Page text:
Beaver management changes considered
(Reprinted from above link)
ELIZABETHTOWN — Bladen County may soon decide on a new approach to beaver management.
E.W. Bowen of East Arcadia approached the commissioners at their Dec. 4 meeting. Nobody disagreed with his assessment that the southern parts of the county have a particularly bad time with beavers.
There was also little disagreement on ineffective federal programs over about a quarter of a century. Commissioners agreed to seek a better solution and at Wednesday’s planning retreat heard from Edward Davis, a Bladen County native who is director of the Soil and Water Conservation District in Columbus County.
Davis presented information and answered questions over the course of about 30 minutes.
Bladen and Columbus counties participate in the federal government’s Beaver Management Assistance Program, commonly known as BMAP. It comes at an annual cost of $4,000.
Bladen County doesn’t go beyond that program level. It does have the option to go to what is called the next level, which is hiring a full-time person at about $60,000 annually.
Columbus County doesn’t go to that level but has essentially, Davis said, found a medium between the two. It started a bounty program, one managed by a commissioner-appointed Beaver Management Committee.
The regulations are thorough to include how the process works from start to finish, verifications for landowners and absentee landowners, and site evaluations before trapping.
All trappers used are from a county list, and all are Columbus County residents.
Davis said the program’s integrity remains intact because the committee doesn’t always have the same bounty part. For example, this year it’s both front feet.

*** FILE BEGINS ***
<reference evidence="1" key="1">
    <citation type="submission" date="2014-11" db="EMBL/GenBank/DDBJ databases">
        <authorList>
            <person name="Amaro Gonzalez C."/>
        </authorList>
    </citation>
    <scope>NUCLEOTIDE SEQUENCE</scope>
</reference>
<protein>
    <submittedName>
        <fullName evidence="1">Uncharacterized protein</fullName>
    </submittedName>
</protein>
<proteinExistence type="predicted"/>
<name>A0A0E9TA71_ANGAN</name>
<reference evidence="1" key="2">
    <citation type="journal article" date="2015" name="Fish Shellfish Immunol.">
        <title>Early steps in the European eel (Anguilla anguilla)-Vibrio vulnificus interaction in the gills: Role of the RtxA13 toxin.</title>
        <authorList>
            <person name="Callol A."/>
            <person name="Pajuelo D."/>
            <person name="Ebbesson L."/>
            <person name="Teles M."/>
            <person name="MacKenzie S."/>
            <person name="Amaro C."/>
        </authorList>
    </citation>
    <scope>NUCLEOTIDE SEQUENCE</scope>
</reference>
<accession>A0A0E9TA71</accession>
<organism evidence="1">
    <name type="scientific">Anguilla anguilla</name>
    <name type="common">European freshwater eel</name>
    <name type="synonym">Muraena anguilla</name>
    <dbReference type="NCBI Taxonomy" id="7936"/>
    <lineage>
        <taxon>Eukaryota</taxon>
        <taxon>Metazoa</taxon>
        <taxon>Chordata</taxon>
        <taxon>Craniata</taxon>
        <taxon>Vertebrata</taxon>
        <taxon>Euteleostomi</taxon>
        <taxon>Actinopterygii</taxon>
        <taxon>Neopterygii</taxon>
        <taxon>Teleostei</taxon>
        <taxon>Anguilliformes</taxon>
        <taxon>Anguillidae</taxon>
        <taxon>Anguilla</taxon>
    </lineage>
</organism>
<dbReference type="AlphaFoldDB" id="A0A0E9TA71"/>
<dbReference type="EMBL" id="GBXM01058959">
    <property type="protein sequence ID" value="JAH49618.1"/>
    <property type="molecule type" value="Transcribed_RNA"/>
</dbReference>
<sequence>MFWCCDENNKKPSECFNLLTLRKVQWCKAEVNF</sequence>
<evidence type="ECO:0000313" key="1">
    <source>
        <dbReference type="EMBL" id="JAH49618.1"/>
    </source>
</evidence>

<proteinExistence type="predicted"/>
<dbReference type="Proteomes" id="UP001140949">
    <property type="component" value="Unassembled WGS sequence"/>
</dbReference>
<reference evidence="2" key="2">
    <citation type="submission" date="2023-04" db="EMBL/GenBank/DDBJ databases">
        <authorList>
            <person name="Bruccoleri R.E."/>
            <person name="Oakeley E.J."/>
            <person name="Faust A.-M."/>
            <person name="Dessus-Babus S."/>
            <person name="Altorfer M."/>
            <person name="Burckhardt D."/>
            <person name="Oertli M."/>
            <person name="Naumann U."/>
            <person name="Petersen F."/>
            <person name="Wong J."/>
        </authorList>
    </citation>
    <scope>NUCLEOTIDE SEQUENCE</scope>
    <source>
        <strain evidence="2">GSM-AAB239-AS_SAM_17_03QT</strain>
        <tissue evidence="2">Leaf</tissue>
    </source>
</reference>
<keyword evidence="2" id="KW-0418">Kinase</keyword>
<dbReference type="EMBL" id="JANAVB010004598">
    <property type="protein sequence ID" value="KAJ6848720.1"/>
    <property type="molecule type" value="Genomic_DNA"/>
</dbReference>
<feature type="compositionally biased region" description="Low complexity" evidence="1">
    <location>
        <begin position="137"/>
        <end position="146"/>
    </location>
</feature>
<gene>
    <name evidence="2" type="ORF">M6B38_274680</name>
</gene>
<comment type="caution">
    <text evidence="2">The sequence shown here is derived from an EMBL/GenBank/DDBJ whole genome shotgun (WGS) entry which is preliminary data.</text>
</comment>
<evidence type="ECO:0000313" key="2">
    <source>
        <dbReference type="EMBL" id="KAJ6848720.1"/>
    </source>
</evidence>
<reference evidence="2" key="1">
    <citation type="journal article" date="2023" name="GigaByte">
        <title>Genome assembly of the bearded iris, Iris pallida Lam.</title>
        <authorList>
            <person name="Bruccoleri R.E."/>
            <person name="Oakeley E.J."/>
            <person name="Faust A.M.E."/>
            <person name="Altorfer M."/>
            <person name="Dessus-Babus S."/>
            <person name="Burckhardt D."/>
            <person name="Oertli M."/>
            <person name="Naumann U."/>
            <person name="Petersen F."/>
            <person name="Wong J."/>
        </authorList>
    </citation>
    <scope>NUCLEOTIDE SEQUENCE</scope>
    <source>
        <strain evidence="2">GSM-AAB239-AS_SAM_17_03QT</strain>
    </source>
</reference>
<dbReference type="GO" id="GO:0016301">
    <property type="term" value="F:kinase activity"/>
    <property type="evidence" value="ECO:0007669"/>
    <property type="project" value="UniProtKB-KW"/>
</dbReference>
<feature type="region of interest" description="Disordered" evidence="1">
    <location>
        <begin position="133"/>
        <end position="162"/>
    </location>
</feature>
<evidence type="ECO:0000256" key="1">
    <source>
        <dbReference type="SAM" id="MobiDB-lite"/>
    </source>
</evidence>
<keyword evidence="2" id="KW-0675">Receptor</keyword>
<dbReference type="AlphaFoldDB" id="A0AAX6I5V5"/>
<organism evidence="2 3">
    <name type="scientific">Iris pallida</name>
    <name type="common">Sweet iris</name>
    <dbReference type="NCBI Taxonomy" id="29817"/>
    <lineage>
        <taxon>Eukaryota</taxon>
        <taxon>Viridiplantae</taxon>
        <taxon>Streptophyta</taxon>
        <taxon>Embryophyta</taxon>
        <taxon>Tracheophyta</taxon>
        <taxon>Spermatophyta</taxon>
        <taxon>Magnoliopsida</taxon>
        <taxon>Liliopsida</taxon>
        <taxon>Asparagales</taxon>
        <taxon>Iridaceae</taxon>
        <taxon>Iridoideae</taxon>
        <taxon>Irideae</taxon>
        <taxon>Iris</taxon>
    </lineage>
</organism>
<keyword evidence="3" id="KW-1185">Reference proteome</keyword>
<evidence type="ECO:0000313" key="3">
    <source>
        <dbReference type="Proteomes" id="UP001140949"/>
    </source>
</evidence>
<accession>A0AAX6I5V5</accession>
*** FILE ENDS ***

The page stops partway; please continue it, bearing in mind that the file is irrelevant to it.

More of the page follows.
As the process moves along, there are several forms to be completed — all of which go to responsibility and accountability, and include the county, the landowners and the trappers. There’s even a form for removal of a beaver dam.
“The county is paying $40 for front feet,” said Greg Martin, the county manager. “They do issue the tags ahead of time. Edward will go out and look at the property, and they issue tags. They bring the tags back with the animal.”
Martin didn’t have an exact number, but estimated Columbus County had about $40,000 annually for its program. Davis said that in one year, trappers brought in more than 500 beavers. Last year, it was 300-plus.
At $40 each, 500 beavers are $20,000, a significant amount under the salary of the full-time person option.
In an email to Martin, Davis wrote, “Beaver, in the right place, are very beneficial. But, when their activity causes damage to our property (homes, septic systems, yards, roadways, cropland, etc.) thus causing a public health and human safety issue, they must be controlled.”
Davis told commissioners that since going to the program, the county has had success managing the beaver population. He said it has been more successful than hiring a full-time salaried person in the government’s next level up, and the county has retained a good working relationship at the federal level through still being in the BMAP program.
One thing Davis made clear is that his presentation was to show options, and that each county has different variables leading to what it believes will be its best choices.
Davis said the committee set up in Columbus County is designed to have 14 members — two from each commissioner’s district.
Commissioners retreat includes presentation from successful Columbus County program
Alan Wooten can be reached at 910-247-9132 or firstname.lastname@example.org. Twitter: @alanwooten19.